The custom dates back to the 1952 election and it wasn’t meant to become such a political hot potato. As TIME recently reported, when President Harry S. Truman proposed inviting the nominees — former Illinois Gov. Adlai Stevenson and former commander of the Allied Forces Gen. Dwight D. Eisenhower — to lunch at the White House with the Cabinet and a briefing by intelligence officials, he was just trying to make sure the next commander-in-chief wouldn’t come to office as clueless as he had been when President Franklin D. Roosevelt died on April 12, 1945. He told reporters that catching up on the Manhattan Project and the development of the atomic bomb “felt like the moon, the stars, and all the planets had fallen on me.”

Trump was at the center of CIA surveillance in New York, his relationships with Russian “oligarchs” who financed his deals, many like Felix Sater, considered among the most powerful organized crime figures in the world.

As early as the late 1970s, Trump came onto CIA radar through his mentor, controversial attorney Roy Cohn, one of the darkest figures in American history and architect of the Senator McCarthy “witch hunt” of the 1950s.

Trump, Bill Clinton, Jeffrey Epstein, the whole gang including Felix Sater, a name many don’t know but more important than Trump himself in many ways, have huge CIA files, everything they ever did in New York City is there.

Some sources say that former President Obama may well have these files, extensive CIA intercepts of Trump Tower.

“New York City” is a CIA station and that all territory within 30 miles of the United Nations HQ, is considered warrantless national security surveillance territory not under FBI or court jurisdiction. No FISA warrant is needed because of the presence of foreign consulates and long history of New York as a center for espionage and terrorism against the US, dating back to the early 20th century.

Here is some of what we know. What we know can’t be published or admitted to. We are not allowed to admit we have classified information and, unless we are “WikiLeaks,” violating the law is illegal. Israeli intelligence or “WikiLeaks” as they sometimes call themselves, can publish reams of CIA material with impunity.

The lies Vice President Mike Pence told to cover for the Flynn/Turkey spy ring alone would do it, and this is nothing compared to what is out there. Evidence has now been presented that, on November 18, 2016, Vice President Elect Pence was informed of Flynn’s illegal activities. Pence has repeatedly denied this knowledge.

Pence was aware and said nothing, knowing Flynn was passing on classified information to Turkey damaging to US interests, something that continued after January 20 which moved Pence from “co-conspirator” to something far worse.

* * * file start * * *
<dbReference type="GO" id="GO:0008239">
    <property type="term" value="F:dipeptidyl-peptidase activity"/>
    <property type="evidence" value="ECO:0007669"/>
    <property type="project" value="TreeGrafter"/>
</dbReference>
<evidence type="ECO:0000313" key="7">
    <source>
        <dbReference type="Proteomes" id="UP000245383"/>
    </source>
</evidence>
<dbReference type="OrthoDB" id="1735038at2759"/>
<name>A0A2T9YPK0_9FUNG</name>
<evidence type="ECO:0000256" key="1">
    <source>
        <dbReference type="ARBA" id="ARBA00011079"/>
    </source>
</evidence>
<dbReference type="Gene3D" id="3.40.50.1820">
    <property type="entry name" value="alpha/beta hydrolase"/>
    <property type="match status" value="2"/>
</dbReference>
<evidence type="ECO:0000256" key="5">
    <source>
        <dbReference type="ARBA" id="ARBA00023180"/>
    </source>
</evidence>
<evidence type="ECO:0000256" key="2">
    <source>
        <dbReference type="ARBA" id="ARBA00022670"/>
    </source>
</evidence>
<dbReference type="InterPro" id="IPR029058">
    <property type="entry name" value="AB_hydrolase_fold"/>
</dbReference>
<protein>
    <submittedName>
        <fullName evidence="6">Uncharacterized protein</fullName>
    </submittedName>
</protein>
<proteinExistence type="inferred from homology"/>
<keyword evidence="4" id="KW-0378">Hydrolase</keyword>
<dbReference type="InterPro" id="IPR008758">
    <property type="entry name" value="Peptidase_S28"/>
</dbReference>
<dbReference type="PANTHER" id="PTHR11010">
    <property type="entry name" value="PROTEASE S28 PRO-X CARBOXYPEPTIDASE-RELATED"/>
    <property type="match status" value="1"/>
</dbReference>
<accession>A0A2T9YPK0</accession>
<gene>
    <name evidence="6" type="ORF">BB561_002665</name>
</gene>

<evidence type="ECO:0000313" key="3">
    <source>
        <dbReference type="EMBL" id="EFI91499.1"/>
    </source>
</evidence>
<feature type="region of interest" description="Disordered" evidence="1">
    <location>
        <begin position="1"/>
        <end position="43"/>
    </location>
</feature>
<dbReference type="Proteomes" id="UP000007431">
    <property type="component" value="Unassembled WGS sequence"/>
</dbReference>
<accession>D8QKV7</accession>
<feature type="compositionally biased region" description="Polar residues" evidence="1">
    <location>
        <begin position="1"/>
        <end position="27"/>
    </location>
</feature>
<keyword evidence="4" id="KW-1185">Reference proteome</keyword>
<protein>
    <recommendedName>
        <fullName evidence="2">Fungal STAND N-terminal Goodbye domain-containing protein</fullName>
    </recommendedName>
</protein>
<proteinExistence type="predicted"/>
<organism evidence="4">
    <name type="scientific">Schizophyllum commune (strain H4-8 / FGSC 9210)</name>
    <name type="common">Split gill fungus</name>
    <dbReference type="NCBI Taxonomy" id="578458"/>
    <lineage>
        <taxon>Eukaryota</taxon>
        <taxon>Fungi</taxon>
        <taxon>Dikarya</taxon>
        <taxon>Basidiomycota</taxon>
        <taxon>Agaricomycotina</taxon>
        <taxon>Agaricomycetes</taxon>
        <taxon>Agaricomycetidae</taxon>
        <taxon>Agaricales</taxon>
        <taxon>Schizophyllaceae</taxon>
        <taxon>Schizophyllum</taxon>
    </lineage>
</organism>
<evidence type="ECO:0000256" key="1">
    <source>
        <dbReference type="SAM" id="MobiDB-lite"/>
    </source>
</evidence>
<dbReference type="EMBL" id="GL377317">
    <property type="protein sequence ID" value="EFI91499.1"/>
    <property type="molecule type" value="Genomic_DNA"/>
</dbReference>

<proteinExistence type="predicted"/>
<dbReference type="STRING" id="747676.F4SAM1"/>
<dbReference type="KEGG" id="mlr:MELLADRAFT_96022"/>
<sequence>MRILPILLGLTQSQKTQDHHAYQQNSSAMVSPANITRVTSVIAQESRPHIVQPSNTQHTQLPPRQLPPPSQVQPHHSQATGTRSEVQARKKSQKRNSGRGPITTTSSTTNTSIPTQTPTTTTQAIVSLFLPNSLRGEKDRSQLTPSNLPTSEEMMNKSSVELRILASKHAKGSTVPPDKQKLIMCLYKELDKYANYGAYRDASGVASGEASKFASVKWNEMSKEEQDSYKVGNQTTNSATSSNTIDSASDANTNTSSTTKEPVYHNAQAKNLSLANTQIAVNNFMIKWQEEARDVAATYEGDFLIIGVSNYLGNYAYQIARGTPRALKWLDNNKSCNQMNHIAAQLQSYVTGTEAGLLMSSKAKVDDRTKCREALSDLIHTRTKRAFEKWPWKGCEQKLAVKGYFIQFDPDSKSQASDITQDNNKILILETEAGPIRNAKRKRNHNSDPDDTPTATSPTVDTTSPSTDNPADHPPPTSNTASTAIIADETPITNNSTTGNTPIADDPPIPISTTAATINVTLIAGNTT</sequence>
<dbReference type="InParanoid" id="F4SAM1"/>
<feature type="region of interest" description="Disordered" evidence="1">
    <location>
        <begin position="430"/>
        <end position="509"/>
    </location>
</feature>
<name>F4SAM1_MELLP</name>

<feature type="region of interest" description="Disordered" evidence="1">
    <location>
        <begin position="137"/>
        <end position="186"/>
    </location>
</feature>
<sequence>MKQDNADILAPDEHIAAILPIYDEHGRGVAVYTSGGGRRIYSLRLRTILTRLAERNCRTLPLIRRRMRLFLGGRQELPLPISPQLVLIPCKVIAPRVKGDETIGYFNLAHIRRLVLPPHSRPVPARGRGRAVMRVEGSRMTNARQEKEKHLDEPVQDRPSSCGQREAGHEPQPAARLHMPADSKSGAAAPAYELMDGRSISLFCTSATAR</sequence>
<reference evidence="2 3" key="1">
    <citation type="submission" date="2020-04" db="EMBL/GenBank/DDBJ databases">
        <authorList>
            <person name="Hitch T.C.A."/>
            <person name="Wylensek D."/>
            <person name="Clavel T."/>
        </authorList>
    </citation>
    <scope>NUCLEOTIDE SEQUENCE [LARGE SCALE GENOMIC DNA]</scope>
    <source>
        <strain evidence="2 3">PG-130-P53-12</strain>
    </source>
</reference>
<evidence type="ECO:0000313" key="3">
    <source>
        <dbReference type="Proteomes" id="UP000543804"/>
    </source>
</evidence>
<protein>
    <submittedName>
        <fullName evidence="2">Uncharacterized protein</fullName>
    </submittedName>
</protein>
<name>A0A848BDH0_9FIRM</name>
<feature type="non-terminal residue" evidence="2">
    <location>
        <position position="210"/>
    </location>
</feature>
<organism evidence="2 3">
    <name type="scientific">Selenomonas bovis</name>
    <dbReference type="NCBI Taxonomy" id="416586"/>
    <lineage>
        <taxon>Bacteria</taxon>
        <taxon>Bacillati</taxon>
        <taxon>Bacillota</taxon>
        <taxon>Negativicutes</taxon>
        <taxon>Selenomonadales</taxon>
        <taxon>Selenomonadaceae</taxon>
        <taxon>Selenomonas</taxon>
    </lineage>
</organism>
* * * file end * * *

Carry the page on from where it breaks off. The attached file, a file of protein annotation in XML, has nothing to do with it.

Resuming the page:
But this isn’t what we are here to talk about today. Worse still, Turkey was getting CIA briefing material on Russia, allowing them to leverage their negotiations there as well and to play Russia and the US against each other.

This has created a nightmare in Syria with American “boots on the ground” and Turkey playing America and Russia against each other while supporting ISIS and getting away with it. This is what Flynn and Pence and perhaps Kushner did, bringing the world closer to the brink of nuclear war in ways we can only guess.

What we do know is that it is all illegal, “life in prison” or “execution” illegal, as outlined in the constitution and clearly defined as treason.

What we also know is that the CIA knew all of this, and maintained full surveillance of the Flynn meetings with Turkish intelligence and any meetings Pence or Kushner or others may or may not have had with Turkish intelligence at Trump Tower.

Yes, it was all done at Trump Tower with Secret Service there signing in the Turkish spies, searching them, and passing them on to the clandestine meetings and keeping it all secret, much to the shame of that organization as well. NYPD intelligence units knew it also, but that organization has fallen into disrepute since 9/11 and is more accountable to Russian gangsters than America. New York is a very special place, and to world security, a very dangerous place as well.

The answer is this; the CIA has the right, and it is their job to maintain surveillance on all New York City locations used for espionage and terrorism. Moreover, the CIA is authorized by Congress to perform domestic surveillance within 30 miles of New York City. The FBI maintains the same capability in Washington DC, fully warrantless based on the presence of many foreign intelligence operatives at embassies.

This congressional organization is said to be President Obama’s “get out of jail free card” for wiretapping Trump. The blackmail material Obama may or may not have could make him even more powerful, according to sources.

In New York, Trump Tower is fully under surveillance along with the major hotels, like the old standard The Pierre, where deals were cut over lunch that would make your head spin. Now there are 30 or so top hotels, all are under surveillance, all have CIA embedded staff and everyone is watched.

Years ago, during the Cold War, half the CIA would be brought into New York for UN General Assembly meetings, following Cubans and Romanians around the city with periodic street fights and even shootouts covered by the quite excellent NYPD, who before the Rudy Giuliani regime tore it apart, were considered top national security assets. Their intelligence group was among the best in the world.